The popular story of how low-carb diets work goes something like this: Reducing your carbohydrate...
Let me introduce myself. My name is Mark Sisson. I’m 63 years young. I live and work in Malibu, California. In a past life I was a professional marathoner and triathlete. Now my life goal is to help 100 million people get healthy. I started this blog in 2006 to empower people to take full responsibility for their own health and enjoyment of life by investigating, discussing, and critically rethinking everything we’ve assumed to be true about health and wellness...Tell Me More
Today’s guest post is offered up by some long-time friends of MDA, Al Kavadlo and Danny Kavadlo. I’m excited to share their expertise with the Primal community here. This year I wrote the foreword for their new book, Get Strong, which was just released.
If you’re into Primal living, chances are you’re a minimalist when it comes to exercise. In our busy world, we all want to make good use of the time we allot to our training. Additionally, we Primal devotees know that many of the fancy machines we may encounter at the local globo-gym are not needed for building real-world strength.
The older you get, the more important strength, agility, power, and lean mass become. This isn’t how most people approach old age. They expect strength and all the other trappings of physical capacity to degenerate, and so they do. It’s what happens all around us, every day. Seniors are feeble, right?
The weight room is scary for a lot of people. Hell, even able-bodied youngsters in the prime of their lives shy away from lifting heavy things. So, first things first: Seniors should definitely strength train. If you’re unsure of your form and capabilities, find a trainer who works with older folks and ensure your safety. Just get out there.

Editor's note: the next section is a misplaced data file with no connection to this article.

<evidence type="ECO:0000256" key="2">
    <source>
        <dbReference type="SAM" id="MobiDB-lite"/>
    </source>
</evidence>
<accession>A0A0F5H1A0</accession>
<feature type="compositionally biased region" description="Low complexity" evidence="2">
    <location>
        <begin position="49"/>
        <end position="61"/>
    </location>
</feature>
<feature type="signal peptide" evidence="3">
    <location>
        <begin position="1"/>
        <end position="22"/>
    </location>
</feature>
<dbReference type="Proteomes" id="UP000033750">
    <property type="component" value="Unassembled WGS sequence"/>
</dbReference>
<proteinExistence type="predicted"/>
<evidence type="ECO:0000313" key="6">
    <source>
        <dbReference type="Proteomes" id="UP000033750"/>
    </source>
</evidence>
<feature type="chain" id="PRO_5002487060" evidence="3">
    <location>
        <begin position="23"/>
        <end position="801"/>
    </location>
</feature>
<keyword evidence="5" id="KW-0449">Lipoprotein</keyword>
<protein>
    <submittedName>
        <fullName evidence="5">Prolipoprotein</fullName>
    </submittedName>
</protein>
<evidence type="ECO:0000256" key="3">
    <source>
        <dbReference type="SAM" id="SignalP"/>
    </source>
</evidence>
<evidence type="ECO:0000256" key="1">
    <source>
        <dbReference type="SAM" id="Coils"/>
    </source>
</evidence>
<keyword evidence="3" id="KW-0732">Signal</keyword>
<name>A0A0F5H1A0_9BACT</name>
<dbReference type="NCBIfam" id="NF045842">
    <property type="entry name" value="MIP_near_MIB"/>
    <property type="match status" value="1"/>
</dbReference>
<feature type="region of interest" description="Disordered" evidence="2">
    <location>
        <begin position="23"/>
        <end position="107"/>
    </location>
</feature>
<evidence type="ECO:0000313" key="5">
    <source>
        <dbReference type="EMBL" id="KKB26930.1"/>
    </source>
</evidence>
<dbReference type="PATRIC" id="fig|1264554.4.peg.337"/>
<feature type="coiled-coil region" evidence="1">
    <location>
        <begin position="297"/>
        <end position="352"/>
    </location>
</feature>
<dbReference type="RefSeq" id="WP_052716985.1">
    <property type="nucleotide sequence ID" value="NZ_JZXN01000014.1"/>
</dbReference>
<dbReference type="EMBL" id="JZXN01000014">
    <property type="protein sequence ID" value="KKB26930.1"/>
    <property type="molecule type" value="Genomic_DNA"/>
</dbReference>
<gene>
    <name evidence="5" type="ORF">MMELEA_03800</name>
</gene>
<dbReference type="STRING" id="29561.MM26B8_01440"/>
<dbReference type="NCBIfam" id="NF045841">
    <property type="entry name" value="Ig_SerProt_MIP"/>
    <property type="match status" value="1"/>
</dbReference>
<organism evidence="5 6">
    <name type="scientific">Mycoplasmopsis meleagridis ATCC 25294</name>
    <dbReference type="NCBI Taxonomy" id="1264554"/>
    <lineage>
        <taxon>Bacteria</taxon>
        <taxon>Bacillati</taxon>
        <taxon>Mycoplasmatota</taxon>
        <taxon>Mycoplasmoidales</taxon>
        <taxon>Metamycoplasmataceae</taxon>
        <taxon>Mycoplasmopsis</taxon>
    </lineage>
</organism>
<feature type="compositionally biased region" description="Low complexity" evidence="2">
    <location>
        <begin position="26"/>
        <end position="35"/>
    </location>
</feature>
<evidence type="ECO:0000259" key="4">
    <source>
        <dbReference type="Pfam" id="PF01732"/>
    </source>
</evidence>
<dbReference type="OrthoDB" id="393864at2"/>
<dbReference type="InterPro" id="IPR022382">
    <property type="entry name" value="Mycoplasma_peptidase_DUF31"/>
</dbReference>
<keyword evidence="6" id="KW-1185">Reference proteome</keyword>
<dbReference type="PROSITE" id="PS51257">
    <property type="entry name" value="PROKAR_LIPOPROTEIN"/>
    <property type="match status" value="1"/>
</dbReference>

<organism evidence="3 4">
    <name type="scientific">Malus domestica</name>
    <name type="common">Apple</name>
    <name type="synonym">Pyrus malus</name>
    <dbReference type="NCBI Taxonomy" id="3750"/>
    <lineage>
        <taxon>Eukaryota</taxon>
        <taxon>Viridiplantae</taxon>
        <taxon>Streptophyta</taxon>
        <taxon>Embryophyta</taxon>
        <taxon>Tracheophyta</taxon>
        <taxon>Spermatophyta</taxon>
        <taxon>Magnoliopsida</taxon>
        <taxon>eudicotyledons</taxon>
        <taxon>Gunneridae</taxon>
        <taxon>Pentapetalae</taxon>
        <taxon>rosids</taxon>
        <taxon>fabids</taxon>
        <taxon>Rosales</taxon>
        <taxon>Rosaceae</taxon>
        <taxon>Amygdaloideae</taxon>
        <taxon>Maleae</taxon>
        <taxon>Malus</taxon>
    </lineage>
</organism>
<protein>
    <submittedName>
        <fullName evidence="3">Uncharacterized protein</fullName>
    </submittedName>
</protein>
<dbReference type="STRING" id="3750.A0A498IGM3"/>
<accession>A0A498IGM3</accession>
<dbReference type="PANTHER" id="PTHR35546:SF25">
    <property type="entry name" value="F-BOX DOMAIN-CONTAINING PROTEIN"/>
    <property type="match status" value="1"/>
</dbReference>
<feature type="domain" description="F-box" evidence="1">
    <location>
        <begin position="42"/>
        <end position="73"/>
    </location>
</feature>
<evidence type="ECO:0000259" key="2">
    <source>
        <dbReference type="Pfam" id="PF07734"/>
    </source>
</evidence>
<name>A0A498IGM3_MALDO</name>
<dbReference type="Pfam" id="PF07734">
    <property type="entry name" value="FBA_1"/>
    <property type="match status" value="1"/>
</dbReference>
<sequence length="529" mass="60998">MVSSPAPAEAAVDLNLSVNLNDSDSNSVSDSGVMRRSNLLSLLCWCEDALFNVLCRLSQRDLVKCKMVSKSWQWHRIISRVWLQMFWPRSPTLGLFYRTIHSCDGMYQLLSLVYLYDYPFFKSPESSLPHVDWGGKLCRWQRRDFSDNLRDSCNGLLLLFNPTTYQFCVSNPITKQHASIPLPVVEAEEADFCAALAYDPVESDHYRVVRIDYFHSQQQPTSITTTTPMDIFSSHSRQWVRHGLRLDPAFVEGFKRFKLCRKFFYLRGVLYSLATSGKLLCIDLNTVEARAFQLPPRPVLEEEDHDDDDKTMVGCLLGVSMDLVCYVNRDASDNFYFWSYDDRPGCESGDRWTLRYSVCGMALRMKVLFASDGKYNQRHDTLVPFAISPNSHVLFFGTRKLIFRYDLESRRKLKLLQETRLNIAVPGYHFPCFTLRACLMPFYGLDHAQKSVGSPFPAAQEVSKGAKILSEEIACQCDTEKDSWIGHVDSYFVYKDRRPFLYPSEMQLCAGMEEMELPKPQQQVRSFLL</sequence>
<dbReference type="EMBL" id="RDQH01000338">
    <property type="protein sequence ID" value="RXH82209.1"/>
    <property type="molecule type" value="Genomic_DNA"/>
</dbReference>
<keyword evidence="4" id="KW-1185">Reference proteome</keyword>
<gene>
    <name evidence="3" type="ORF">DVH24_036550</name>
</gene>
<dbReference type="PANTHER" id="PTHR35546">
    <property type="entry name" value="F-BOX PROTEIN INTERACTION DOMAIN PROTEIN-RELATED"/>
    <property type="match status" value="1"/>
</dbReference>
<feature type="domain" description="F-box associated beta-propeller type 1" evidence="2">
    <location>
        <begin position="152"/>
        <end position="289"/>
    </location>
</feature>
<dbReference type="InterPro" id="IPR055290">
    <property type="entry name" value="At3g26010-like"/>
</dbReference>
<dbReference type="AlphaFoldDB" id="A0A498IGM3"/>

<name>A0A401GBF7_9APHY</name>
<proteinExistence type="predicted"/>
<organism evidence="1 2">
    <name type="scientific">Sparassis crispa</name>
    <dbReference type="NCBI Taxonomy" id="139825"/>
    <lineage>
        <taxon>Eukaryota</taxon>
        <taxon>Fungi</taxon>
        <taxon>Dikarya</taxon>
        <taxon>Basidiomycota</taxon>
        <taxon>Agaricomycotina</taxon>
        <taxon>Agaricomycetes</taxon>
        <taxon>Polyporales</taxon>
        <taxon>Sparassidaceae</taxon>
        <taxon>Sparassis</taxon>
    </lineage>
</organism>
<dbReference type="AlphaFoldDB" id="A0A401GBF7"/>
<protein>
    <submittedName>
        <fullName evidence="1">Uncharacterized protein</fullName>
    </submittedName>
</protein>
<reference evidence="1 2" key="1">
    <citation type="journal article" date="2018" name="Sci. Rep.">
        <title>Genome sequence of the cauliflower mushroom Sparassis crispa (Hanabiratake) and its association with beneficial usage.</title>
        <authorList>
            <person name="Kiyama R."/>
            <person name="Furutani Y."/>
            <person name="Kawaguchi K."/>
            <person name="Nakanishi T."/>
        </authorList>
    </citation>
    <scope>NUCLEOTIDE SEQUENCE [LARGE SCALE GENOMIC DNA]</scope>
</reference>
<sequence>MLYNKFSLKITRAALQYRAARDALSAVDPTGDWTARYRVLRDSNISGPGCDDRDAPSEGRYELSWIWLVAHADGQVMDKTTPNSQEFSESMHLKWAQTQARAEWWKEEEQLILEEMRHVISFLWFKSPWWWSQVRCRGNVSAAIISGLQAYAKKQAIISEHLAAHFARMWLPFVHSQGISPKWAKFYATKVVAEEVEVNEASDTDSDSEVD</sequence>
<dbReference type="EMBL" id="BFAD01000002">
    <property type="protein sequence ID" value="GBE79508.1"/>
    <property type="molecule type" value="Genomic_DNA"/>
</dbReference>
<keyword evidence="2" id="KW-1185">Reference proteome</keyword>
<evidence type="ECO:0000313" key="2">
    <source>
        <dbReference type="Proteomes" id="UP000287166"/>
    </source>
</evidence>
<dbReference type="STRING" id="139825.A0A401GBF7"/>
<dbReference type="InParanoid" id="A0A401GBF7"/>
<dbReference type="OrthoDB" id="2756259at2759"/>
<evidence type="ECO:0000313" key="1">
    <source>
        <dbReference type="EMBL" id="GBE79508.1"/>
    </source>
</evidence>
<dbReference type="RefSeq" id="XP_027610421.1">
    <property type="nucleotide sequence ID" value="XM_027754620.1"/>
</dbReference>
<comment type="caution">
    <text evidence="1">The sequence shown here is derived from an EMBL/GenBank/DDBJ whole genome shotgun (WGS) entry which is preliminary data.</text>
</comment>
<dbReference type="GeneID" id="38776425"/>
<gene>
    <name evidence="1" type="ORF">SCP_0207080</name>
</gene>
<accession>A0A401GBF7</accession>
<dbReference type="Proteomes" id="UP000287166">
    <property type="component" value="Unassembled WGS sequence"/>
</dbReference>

Today’s post is from Jennifer Dene at Paleohacks.
Ready to develop your upper body? Skip the isolation exercises and build functional arm strength with these 20 easy bodyweight exercises — no gym membership required!
Functional training exercises mimic moves that we do in real life. These exercises often include compound movements that integrate multiple muscle groups at once. The benefit of functional training is increased strength, agility, mobility, and reduced risk of injury.
For today’s edition of Dear Mark, I’m answering two questions. First, what’s the deal with salt room therapy? Are there actual benefits, particularly for dermatological and respiratory conditions, to sitting inside a room as aerosolized salt wafts over you? Second, what can a reader do who absolutely can’t get to sleep after training at night? Postworkout insomnia is a real drag, and it will impede your gains, so this is an important topic. Luckily, there are a few things to try.
Building muscle is simple. Lift heavy things, rest, make sure you eat enough food, sleep, repeat. For a beginner, progress is linear and relatively sudden. You get quick feedback: your muscles get more defined, you look a little leaner, you can lift a little more each session, friends and co-workers notice and comment on the changes. New striations pop up, clothes fit differently, you feel more capable dealing with the physical world. You’re hungrier and heavier, yet still manage to drop belt sizes. All is well.
Muscle isn’t the only thing you’re impacting when you lift heavy things, though. You’re also imposing stress on your tendons and demanding an adaptive response. You’re training your tendons, too.
I recently had the pleasure of interviewing my friend and business and training partner Brad Kearns for the upcoming Primal Endurance Online digital course (more about that later). It was more of a discussion, really, and we kept coming back to the same three elements for constructing any successful training program. I’m going to present them as they came to me—as bullet points, as tangentially related thoughts. Then I’ll expand on them from there.
Without further ado…